Kellyanne Conway takes aim at Bannon in book but hits Trump in process

·3 min read
<span>Photograph: Nicholas Kamm/AFP/Getty Images</span>
Photograph: Nicholas Kamm/AFP/Getty Images

In her new memoir, Kellyanne Conway lavishes abuse on Steve Bannon, calling the former White House strategist a “leaking dirigible” and an “unpaternal, paternalistic bore of a boor” more concerned with his own image than serving Donald Trump.

Related: The ‘straight, white, Christian, suburban mom’ taking on Republicans at their own game

But in doing so, the former senior counselor to the ex-US president criticises Trump himself, otherwise a notable escapee from her book.

“One of Trump’s biggest selling points,” Conway writes in one of many takedowns of Bannon, “was his refreshing lack of political experience. But the flip side of that quality was his occasional blind spots when it came to personnel decisions and political endorsements.”

Trump’s endorsements are the focus of fierce attention. In Georgia primaries on Tuesday his candidate for governor, David Perdue, seems doomed to defeat while his Senate candidate, Herschel Walker, is widely deemed unsuitable for the role.

Conway continues: “[Trump] was often too trusting of others who lacked transparency or talent, and insufficiently skeptical of those who were pushing the wrong people as candidates for office or as colleagues in the administration. I won some of those arguments and lost some.”

Conway’s book, Here’s the Deal, has caused arguments since excerpts were reported last week. It is published in the US on Tuesday.

The New Jersey Republican operative was both the first woman to manage a winning presidential campaign and a relatively rare senior staffer to last four years in the chaotic Trump White House.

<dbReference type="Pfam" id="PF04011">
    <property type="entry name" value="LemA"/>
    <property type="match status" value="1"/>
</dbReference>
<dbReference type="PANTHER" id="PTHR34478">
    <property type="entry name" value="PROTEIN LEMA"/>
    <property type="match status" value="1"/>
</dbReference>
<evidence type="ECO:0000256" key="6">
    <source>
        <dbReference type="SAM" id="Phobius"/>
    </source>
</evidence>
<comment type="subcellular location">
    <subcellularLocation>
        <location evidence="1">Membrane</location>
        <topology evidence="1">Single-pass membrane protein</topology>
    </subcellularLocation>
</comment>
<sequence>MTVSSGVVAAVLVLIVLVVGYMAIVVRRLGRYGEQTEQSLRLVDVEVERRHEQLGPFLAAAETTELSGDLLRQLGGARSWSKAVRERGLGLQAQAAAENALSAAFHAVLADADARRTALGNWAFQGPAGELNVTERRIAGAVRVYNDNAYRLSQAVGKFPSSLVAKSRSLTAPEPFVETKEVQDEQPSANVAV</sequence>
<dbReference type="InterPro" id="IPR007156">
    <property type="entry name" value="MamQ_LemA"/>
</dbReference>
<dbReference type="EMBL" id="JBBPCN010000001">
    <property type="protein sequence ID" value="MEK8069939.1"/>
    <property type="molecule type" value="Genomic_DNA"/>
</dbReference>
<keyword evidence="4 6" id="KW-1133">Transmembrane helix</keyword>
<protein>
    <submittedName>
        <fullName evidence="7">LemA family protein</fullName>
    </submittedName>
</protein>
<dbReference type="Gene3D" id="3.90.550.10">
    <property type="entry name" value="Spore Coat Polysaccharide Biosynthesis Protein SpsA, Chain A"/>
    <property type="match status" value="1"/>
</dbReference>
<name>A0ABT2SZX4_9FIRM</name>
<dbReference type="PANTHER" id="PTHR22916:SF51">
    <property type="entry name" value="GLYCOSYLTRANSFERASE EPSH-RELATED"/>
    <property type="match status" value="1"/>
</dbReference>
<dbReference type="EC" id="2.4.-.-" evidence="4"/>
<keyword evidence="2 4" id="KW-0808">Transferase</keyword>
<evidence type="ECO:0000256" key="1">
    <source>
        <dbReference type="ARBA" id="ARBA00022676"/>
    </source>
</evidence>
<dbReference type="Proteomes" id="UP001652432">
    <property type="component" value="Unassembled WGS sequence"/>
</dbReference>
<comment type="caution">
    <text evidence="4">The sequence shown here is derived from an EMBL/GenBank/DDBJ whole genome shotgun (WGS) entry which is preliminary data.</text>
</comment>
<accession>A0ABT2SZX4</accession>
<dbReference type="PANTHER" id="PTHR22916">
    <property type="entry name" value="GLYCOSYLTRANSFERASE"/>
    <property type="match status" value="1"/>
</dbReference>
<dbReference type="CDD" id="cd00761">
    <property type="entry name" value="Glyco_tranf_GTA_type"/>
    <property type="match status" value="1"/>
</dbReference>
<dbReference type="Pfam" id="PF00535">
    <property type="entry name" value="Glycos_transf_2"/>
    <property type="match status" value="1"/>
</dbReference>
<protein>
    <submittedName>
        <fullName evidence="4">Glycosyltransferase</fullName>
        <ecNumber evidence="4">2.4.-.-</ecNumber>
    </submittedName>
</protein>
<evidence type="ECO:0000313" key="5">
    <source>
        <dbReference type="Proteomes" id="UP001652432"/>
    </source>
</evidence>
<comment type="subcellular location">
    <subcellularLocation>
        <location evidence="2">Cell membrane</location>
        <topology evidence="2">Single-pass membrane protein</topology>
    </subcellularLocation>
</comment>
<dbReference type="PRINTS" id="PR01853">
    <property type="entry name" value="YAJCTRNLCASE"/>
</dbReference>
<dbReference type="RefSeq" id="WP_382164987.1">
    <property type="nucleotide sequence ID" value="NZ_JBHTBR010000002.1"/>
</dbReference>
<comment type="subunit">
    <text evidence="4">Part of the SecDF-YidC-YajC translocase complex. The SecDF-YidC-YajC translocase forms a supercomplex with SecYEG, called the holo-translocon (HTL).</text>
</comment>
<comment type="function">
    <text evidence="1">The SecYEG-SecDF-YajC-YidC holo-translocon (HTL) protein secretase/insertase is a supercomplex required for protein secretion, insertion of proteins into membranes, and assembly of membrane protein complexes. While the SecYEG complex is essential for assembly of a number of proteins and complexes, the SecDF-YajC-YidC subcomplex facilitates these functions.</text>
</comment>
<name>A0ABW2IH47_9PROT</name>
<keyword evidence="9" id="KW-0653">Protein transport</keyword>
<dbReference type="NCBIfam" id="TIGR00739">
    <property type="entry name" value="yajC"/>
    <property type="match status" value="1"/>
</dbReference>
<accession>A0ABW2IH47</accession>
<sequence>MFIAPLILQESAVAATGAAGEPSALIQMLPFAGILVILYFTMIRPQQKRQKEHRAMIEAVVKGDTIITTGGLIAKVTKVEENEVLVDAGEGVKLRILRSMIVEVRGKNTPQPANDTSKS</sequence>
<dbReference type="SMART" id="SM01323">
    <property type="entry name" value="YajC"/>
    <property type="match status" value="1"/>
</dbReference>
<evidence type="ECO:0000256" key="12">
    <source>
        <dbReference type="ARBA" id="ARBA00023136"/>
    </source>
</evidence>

Her avoidance of criticising Trump has been widely reported. Her criticism of Jared Kushner, Trump’s son-in-law and chief adviser, and her version of the strain placed on her marriage by her husband George Conway’s open disdain for Trump, have also been widely discussed.

She charges that others in the Trump White House leaked to the media consistently.

“As a frequent guest in mixed political company,” she writes, “I’d been much more transparent and much more reserved in my dealings than the leaking Bannon dirigible hovering about, and the taxpayer-funded Kushner image-curation machine stationed inside and outside the White House.”

Bannon has been a source for multiple tell-alls, but Conway’s protestations of discretion might ring hollow to some.

As the Guardian wrote in its review of Team of Vipers, a 2019 memoir by a former Trump aide: “[Cliff] Sims spills the beans on Conway repeatedly trashing Jared Kushner, Reince Priebus, Steve Bannon and Sean Spicer to the mainstream media, while recounting to the press ostensibly private conversations with the president.”

Conway says her relationship with Bannon began well, though she found him to be “a strange dude, gruff, unkempt, prone to sweeping historical assertions and bold declarations about the current state of politics”.

The two were introduced by Rebekah Mercer, a far-right mega-donor whose ownership of Cambridge Analytica, a Bannon-linked data firm which became enmeshed in scandal, remains unexamined by Conway.

“Our arranged marriage got off to a promising start” before the 2016 election, Conway says of Bannon, as the two operatives “tried to shake up some stuck-in-the-mud Republicans and introduce fresh names to the candidate hunt”.

Related: ‘I made Steve Bannon’s psychological warfare tool’: meet the data war whistleblower

She also says Bannon urged her to take a job in Trump’s White House, saying: “Fuck, girl, c’mon: you gotta do this.”

But Conway says that in the White House, Bannon’s “main job seemed to be building his own fiefdom”. She also says Ivanka Trump, the president’s daughter, warned her Bannon was on his way out.

Bannon left the White House in August 2017, amid uproar over Donald Trump’s courting of far-right activists with whom Bannon remains closely associated.

Bannon is the only Trump aide to face a criminal charge related to the January 6 attack on the US Capitol. Charged with contempt of Congress, he has pleaded not guilty.

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